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ones to take to Scotty and would carry him to the football games. Last Christmas the boys decided to give him something to remember. He hung his stocking in the hall but, when he opened it, found a lot of rotten potatoes and stuff like that in it; he threw it down and said that he didn't believe the yarn about Santa Claus. But the boys had prepared the real thing downstairs and called him down; saying that Santa Claus had left his presents down there. That boy almost broke his neck coming downstairs, and when he saw all the splendid things there he put his head in his arms and cried, and others felt like crying too. Then they asked him about his previous Christmas, and he said he had an orange and some candy and raisins and nuts, and a puzzle that was not all there. There was a book, too, but it had some leaves out. You know what trouble we have in solving puzzles that are all there, to say nothing of the kind that are incomplete. The true spirit of Christmas is in giving presents that are not spoilt and books that have all their leaves. Scotty is always in the best of spirits, and is growing in stature and wisdom.



I have been asked by the Secretary of the Committee to present the report of this Committee. There was a discussion at the convention some two years ago as to how to pronounce G-L-A-D-I-O-L-U-S. Some pronounced it one way and some another, and it was decided by the Nomenclature Committee that they should take up a few of the words about which there was a difference and discuss them at this meeting, so that no matter how they are pronounced elsewhere they will all be pronounced the same here.

Your Nomenclature Committee begs to submit herewith a list of 25 Horticultural words that are frequently mispronounced in ordinary usage. Each word in the list is given what is believed to be the correct pronunciation. The pronunciation often used, but which is not believed to be the best, is also given for comparison.

There are also submitted the following lists, viz:

13 Best Chrysanthemums suitable for house culture,

12 Best Begonias suitable for house culture.

20 Best Sweet Peas.

Your Committee desires that it should be understood that these and previous lists are not submitted as final lists of the best varieties, but that with the cooperation of the members of the Association the lists should be revised from year to year.

Respectfully submitted,

(Signed) J. CAVERS, Secretary.


Agave a-ga'-ve (a in second syllable as in art), not ag'-ave.

Aloe al'-ō-ē, not alo.

Arbutus ar būt-us, not ar-būt'-us.

Aristolochia: ǎr-is-tol-ō-ki-a, not ǎr-is-tol-ō-chi-a.

Clematis klem'-ă-tis, not klē ́-mă-tis, nor klem-a'-tis.

Cyclamen sik'-la-men, not si'-kla-men.


Cyperus si-pe'-rus, not si ́-per-us.

Dahlia dahl'-i-a (a in first syllable as in art), not day-le a.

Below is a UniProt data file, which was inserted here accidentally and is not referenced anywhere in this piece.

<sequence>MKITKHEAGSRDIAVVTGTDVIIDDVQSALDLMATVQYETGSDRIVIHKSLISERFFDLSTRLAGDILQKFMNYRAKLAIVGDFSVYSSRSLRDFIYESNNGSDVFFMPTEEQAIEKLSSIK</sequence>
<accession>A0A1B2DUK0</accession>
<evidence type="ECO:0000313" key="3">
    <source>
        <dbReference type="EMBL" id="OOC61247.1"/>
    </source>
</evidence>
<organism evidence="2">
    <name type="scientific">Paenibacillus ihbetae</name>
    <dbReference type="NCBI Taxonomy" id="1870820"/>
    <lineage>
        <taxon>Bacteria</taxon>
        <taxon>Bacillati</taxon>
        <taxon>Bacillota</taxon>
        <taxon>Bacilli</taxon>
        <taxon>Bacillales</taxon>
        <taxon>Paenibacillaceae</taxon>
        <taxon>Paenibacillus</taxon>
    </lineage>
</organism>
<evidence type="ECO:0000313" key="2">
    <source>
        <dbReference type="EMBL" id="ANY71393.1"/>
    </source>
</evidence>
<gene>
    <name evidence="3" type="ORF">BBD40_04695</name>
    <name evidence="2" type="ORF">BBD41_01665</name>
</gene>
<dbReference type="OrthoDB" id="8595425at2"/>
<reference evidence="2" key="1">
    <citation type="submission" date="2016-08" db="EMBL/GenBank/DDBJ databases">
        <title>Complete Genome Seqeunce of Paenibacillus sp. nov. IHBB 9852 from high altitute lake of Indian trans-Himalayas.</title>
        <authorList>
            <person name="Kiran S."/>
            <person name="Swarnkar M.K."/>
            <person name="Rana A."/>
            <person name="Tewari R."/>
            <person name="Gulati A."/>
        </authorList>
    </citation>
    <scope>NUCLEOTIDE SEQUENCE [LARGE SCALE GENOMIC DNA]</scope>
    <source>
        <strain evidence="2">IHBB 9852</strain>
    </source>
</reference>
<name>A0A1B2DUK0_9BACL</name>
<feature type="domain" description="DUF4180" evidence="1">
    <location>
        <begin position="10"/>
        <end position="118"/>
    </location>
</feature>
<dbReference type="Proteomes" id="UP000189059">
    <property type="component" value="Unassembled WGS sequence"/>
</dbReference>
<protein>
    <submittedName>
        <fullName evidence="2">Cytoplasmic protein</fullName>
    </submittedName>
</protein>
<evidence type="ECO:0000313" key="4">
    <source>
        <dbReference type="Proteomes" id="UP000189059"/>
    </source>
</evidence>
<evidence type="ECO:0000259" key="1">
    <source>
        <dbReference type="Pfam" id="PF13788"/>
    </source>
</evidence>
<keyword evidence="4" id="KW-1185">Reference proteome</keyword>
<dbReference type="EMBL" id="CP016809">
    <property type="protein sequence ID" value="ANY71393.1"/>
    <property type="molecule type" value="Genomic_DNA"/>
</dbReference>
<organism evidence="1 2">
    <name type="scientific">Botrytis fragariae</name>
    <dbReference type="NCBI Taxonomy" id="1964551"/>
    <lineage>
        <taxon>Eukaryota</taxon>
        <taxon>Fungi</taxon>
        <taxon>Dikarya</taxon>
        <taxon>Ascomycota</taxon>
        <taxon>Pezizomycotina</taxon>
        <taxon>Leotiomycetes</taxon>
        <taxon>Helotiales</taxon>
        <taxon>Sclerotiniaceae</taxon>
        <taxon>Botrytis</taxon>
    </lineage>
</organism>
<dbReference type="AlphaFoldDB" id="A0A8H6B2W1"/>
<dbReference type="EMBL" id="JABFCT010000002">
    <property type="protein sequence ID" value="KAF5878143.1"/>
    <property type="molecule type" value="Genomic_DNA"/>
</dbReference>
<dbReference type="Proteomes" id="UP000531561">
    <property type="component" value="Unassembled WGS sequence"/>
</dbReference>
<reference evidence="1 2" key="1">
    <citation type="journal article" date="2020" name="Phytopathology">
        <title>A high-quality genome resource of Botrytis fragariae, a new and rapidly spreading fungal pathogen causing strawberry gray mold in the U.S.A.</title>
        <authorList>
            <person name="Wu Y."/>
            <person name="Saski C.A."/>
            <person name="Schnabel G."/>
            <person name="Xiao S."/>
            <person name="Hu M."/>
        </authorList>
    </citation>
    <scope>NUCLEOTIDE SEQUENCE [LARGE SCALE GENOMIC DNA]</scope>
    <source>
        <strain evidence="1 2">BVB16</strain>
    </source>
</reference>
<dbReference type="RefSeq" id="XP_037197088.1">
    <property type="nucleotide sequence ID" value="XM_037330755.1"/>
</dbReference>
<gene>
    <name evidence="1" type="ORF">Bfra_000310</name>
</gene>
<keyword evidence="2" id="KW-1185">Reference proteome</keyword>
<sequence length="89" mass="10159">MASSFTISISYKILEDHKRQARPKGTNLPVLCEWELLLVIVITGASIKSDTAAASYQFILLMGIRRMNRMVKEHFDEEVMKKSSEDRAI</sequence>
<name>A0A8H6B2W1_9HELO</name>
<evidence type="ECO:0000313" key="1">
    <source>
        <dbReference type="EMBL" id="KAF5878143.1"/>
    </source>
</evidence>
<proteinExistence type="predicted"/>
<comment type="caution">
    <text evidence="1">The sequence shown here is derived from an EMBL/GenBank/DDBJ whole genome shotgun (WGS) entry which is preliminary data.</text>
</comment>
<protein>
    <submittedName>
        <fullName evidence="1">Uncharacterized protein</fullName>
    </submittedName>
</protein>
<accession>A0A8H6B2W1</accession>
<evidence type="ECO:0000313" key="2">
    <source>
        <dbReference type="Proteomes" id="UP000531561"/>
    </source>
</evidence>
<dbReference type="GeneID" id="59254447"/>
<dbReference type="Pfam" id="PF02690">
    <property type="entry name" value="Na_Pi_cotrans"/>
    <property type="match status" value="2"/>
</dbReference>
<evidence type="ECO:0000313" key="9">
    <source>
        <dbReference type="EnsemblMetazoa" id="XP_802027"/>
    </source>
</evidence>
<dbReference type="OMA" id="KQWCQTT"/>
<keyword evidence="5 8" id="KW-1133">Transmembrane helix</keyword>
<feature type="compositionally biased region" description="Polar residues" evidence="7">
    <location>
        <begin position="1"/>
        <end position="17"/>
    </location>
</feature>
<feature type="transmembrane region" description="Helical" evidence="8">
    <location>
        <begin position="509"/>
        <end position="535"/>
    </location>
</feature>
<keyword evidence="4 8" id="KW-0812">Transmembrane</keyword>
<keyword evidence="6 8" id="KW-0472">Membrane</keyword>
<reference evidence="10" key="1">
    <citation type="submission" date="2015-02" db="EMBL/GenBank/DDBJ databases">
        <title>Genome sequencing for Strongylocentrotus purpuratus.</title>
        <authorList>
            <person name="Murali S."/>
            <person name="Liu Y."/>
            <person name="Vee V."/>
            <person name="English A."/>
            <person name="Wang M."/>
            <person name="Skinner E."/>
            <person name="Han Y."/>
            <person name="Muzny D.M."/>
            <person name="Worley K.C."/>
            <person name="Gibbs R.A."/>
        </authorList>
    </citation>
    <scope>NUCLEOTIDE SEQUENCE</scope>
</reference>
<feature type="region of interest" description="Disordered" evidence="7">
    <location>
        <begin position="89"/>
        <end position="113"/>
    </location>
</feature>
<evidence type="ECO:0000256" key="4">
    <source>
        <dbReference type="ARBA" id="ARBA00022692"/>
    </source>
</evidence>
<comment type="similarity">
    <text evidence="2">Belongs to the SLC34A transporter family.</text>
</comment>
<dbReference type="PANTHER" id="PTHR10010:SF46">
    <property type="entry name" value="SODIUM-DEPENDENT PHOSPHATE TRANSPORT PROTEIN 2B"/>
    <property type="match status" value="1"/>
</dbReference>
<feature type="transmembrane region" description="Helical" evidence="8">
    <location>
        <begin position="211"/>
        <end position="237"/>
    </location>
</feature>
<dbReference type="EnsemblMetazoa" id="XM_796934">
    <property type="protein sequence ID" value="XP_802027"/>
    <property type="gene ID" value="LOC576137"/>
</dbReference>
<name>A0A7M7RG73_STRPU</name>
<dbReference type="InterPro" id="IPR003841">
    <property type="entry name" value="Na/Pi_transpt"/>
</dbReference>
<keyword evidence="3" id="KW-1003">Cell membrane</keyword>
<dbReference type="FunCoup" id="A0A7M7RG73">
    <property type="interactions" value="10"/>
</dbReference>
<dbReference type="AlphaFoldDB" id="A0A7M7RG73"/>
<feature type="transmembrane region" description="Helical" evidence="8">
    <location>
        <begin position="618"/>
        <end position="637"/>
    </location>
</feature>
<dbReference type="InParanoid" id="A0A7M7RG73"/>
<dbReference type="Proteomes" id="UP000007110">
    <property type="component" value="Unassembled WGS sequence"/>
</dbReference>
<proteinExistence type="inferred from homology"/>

Deutzia: dôît-zi-a, not doot-zi-a.

Edelweiss: a'-del-vis, not idle-wise.

Gladiolus: glad ́-1ō-lus, not glad-ïõ ́-lus, nor glad-ï'-o-lus.
Gypsophila gip-sof'-il-a, not gip-so-fila.

Hemerocallis: he-mer-o-kal'-lis, not hem-er-o-kal'-lis.
Hydrangea hi-dran'-je-a (a in second syllable as in
arise), not hi-drān'-je-a, nor hide'-a-range.

Kaiphofia ni-fo'-fi-a, not ni-fŏf'-i-a.

Kochia kok'-i-a, not kō'-shi-a.

Lonicera lon-i-sēr'-a, not lon-is'-er-a.

Nephrolepis ně-fro-lěp'-is, not ne-frol'-ep-is.

Enothera ē-no-the'-ra, not e-noth'-era.

Papaver pa-pa'-ver, not pap'-a ver.
Scabiosa ska-bi-o'-sa, not skab-i-o'-sa.

Schizanthus skiz-an'-thus, not schiz-an'-thus.
Vase: vāze, not vauze, vāce, nor vahze.

Viola: vi-Ŏ-la, not vī-ōl'-a.

Weigelia vi-, or wi-ge'-li-a, not wē-ge'-li-a.


It is a very difficult matter to select twelve from among the many hundreds of varieties of these popular autumn flowers. Indeed, a list of twelve does not give an opportunity to even represent each type with one specimen, so numerous have these become. The almost innumerable colours and shades of each type have also to be considered. The form and habit of growth of the plant must also be considered, plants of a low, growing, bushy habit of growth being decidedly the best for flowering in a window. This of necessity prevents the selection of many of the taller growing, larger flowering type for home culture. The season of flowering has also to be taken into consideration. It would be almost useless to select very late, or even late mid-season flowering varieties, from the fact that chrysanthemums are not really good window or house plants. They do not grow very successfully in the customary dry atmosphere of most dwelling houses, hence the necessity of having varieties that flower early. By selecting early flowering varieties the plants can be grown, and be in bloom almost before they are brought into the house in the autumn. After taking all these "whys" and "wherefores" into consideration, the following list has been selected as being suitable for the amateur's window, as well as being varieties, most of which can be found in almost all seed and plant catalogues.